Tuesday, November 6, 2012
The value of being unreasonable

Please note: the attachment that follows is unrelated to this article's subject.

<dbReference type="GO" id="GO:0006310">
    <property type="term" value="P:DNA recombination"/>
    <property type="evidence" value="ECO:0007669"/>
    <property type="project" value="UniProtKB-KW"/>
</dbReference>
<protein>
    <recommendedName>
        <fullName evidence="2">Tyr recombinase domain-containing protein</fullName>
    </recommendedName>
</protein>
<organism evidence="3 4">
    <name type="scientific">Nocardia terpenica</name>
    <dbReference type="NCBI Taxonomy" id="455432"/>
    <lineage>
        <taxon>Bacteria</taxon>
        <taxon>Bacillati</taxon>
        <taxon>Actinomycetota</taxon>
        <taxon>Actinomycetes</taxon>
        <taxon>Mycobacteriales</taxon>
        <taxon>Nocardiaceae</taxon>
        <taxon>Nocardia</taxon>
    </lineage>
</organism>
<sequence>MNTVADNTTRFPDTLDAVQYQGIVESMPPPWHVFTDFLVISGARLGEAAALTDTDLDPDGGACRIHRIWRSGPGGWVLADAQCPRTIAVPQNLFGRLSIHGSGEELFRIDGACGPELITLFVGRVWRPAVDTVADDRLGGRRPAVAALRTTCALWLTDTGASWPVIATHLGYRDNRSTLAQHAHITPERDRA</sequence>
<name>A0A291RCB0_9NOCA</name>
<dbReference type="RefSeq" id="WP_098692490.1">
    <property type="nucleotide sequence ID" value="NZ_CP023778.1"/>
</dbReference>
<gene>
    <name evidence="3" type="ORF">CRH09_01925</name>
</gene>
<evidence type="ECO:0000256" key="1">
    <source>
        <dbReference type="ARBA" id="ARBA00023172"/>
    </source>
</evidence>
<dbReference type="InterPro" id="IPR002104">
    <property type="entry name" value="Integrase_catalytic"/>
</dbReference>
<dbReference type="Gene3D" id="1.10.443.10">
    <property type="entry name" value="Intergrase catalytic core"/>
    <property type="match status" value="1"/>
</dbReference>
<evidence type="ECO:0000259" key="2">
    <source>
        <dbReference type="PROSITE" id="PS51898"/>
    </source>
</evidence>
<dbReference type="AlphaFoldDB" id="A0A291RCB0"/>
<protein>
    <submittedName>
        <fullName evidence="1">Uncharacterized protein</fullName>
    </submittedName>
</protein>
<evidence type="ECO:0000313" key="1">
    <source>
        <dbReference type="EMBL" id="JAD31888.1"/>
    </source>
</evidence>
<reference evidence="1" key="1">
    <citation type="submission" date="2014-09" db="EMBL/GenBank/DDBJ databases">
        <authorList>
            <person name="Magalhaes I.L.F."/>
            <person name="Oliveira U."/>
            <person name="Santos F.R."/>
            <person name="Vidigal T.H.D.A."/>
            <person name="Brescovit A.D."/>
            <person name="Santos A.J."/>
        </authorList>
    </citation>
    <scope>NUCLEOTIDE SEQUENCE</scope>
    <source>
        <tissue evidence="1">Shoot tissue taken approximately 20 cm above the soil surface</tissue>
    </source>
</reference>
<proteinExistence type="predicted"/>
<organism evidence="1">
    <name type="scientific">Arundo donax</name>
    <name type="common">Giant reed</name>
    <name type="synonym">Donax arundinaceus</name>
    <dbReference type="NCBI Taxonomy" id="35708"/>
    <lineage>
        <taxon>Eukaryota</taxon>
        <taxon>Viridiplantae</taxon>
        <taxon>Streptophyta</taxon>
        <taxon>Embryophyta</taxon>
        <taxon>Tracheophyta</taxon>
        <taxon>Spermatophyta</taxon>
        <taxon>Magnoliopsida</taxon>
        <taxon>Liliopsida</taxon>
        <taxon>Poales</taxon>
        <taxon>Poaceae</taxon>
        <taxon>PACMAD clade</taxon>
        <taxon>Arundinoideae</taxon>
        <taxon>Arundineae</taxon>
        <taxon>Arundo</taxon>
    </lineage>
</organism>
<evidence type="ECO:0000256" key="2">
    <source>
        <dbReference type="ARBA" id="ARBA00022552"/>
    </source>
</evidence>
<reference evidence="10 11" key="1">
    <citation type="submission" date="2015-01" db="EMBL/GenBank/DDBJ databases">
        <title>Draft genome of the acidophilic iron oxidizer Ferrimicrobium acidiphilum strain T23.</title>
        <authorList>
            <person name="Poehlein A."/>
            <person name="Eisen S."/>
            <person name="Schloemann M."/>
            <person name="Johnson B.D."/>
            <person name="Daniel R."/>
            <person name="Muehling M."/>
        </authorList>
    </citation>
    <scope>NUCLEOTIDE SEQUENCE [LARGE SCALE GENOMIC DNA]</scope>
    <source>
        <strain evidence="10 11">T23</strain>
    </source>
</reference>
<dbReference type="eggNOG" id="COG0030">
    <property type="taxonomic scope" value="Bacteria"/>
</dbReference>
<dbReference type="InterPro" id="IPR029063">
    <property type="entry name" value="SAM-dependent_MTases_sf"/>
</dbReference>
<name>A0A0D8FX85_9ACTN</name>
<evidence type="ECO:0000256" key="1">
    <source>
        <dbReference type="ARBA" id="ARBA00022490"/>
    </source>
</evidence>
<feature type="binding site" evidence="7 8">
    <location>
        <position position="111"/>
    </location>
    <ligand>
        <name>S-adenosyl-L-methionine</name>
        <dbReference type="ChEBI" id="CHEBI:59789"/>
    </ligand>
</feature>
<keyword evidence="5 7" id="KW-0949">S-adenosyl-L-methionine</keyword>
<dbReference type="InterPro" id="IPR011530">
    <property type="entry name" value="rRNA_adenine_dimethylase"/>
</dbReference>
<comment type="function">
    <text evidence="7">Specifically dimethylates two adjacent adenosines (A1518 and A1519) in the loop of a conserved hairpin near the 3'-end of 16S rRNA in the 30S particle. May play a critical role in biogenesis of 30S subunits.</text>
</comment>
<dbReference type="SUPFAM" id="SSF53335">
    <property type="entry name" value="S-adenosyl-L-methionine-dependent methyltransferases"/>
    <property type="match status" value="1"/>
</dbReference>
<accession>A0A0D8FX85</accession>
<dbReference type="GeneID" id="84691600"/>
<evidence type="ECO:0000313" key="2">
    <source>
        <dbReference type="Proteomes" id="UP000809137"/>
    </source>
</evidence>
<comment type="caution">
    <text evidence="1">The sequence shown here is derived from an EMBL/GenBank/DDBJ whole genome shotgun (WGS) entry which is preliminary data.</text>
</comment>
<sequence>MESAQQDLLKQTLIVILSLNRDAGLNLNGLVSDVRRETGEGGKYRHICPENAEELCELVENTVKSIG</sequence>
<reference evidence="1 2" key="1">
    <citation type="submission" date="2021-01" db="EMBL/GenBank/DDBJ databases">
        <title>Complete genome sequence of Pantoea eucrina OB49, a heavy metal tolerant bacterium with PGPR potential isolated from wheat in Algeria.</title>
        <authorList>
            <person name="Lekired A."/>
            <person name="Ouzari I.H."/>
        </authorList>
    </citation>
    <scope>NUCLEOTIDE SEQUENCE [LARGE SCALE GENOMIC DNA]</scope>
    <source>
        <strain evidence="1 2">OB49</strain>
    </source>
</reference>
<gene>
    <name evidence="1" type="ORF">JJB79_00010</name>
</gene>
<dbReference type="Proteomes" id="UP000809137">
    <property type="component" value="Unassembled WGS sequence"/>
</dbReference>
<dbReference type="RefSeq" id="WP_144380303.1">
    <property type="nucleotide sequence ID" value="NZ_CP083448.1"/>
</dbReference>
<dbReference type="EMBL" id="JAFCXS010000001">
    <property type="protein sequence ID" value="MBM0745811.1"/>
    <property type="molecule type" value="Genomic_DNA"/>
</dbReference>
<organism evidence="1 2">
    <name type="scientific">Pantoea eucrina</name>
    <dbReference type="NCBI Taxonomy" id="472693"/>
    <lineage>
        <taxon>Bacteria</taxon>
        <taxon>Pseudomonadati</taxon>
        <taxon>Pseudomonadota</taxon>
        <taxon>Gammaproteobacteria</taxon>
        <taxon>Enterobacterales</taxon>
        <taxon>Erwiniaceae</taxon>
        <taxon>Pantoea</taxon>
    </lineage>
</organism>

Of all the quotes about change that I posted yesterday, Shaw’s “The reasonable man adapts himself to the world; the unreasonable one persists in trying to adapt the world to himself. Therefore, all progress depends on the unreasonable man” stuck with me the most, although the others certainly made a memorable impression. I love quotes that get me thinking. This one made me think about how I face and have faced the world and my workplace during the past few years. I don’t think I’ve been very reasonable. I have not always tackled the changes around me, perhaps because there were too many of them to deal with all at one time. I don’t adapt immediately to anything, but I can adapt over time, provided I can see the value in making the change. I don’t always see the value of doing so. Most changes have to do with the way research is done now; the new focus is on getting researchers to accept a research world that is defined by large research groups and extensive national and international group collaborations. A far cry from the research world of twenty years ago, where working in small groups, often alone, was the norm, at least in the environments where I worked. At that time, decisions were often made alone with perhaps some input and advice along the way; now, there are several meetings with multiple individuals to discuss specific issues before a decision is made concerning them. This new approach shifts responsibility for decisions from one person to several persons, which is advantageous in some respects; I can see the value in this approach. However, the loss of autonomy as an independent creative researcher and the dilution of responsibility are two major concerns that could have negative repercussions. It is easier to adapt to change, to fit in and to stop challenging, rather than to stand out or stand alone, to protest, or to challenge the voices of reason telling you to be reasonable. Or better yet, to be realistic. It remains to be seen whether the current trends and approaches will lead to increased productivity and effectiveness (the current definition of progress) or if unreasonableness is the better approach to ensure progress, as Shaw apparently believed.